Home Editorial Return to Ravnica prerelease strategy & card analysis: Izzet

Pulling up to The Only Game in Town (which is in no way connected to the mafia) in Somerset, NJ, I was pretty psyched out. I haven’t been to a prerelease in about a decade, back when there were no mythic rares or card alterations or women in Magic the Gathering.

It was a simpler time. A less hygienic time.

Anyway, I’ve been itching to unleash some Izzet chaos for months now, and I wanted to arrive early to ensure I’d get my pick of guild (Azorius was my backup) and find a seat before things got uncomfortably sweaty.

I was also meeting Captain Decoy, a reader/viewer, at the shop. I had done my homework, made sure he wasn’t completely insane, but you never know, right? It turns out he was a great guy, extremely normal with no obvious signs of dementia. We actually have a lot in common, with work history, living situation history, and the fact that neither of us had to use the emergency cattleprods we brought to the store. Well, I didn’t anyway.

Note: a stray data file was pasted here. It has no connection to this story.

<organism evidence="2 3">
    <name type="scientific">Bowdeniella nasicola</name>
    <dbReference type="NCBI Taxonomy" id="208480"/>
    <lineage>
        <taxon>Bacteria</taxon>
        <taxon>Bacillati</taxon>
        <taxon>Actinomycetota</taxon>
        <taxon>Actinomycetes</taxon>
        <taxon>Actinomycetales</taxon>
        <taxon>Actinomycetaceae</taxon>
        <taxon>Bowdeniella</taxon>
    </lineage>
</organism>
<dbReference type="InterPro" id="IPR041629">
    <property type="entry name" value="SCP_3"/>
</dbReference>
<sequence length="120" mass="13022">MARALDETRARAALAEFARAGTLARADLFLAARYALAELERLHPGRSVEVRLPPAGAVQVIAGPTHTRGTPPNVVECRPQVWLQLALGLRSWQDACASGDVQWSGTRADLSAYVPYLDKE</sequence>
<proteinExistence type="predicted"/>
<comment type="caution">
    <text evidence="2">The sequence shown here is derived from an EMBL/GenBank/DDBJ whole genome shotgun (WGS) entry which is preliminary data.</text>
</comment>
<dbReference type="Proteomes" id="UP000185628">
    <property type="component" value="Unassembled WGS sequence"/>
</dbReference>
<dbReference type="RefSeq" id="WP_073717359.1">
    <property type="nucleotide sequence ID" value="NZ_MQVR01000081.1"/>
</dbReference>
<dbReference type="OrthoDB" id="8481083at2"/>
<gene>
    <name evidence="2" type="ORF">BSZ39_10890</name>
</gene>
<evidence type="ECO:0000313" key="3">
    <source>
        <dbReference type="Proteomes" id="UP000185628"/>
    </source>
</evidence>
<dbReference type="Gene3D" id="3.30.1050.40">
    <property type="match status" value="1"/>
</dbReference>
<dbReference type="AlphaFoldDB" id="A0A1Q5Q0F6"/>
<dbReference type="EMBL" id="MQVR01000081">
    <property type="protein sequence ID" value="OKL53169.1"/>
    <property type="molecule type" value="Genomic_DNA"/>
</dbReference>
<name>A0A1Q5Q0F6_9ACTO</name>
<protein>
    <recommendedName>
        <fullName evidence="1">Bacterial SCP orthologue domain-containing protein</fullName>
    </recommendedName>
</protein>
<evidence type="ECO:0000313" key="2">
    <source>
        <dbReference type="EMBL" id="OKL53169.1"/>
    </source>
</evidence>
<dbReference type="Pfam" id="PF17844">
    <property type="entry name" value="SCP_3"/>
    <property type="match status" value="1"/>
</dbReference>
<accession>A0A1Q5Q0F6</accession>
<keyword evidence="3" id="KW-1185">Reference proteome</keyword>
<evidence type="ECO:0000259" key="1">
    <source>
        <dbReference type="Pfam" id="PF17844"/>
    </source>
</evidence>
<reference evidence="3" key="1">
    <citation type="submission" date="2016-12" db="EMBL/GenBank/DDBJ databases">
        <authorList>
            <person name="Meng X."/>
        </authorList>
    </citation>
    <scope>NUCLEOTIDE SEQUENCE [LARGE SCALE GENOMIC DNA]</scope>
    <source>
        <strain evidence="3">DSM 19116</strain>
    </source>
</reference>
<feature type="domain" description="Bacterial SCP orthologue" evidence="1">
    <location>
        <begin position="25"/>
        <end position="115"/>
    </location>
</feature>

There were over 60 people registered for the tournament, with Izzet and Golgari filling up fastest. Azorius was the least popular guild (as I anticipated; being a bureaucrat isn’t sexy) by a wide margin, so Decoy didn’t have too much competition for deck boxes. We each got five Return to Ravnica boosters, a guild deck pack that only contained cards from our particular guilds, and some other guild-themed accessories. With that, deckbuilding commenced… see the video below for a detailed overview of my picks.


WiNG’s prerelease card analysis & decklist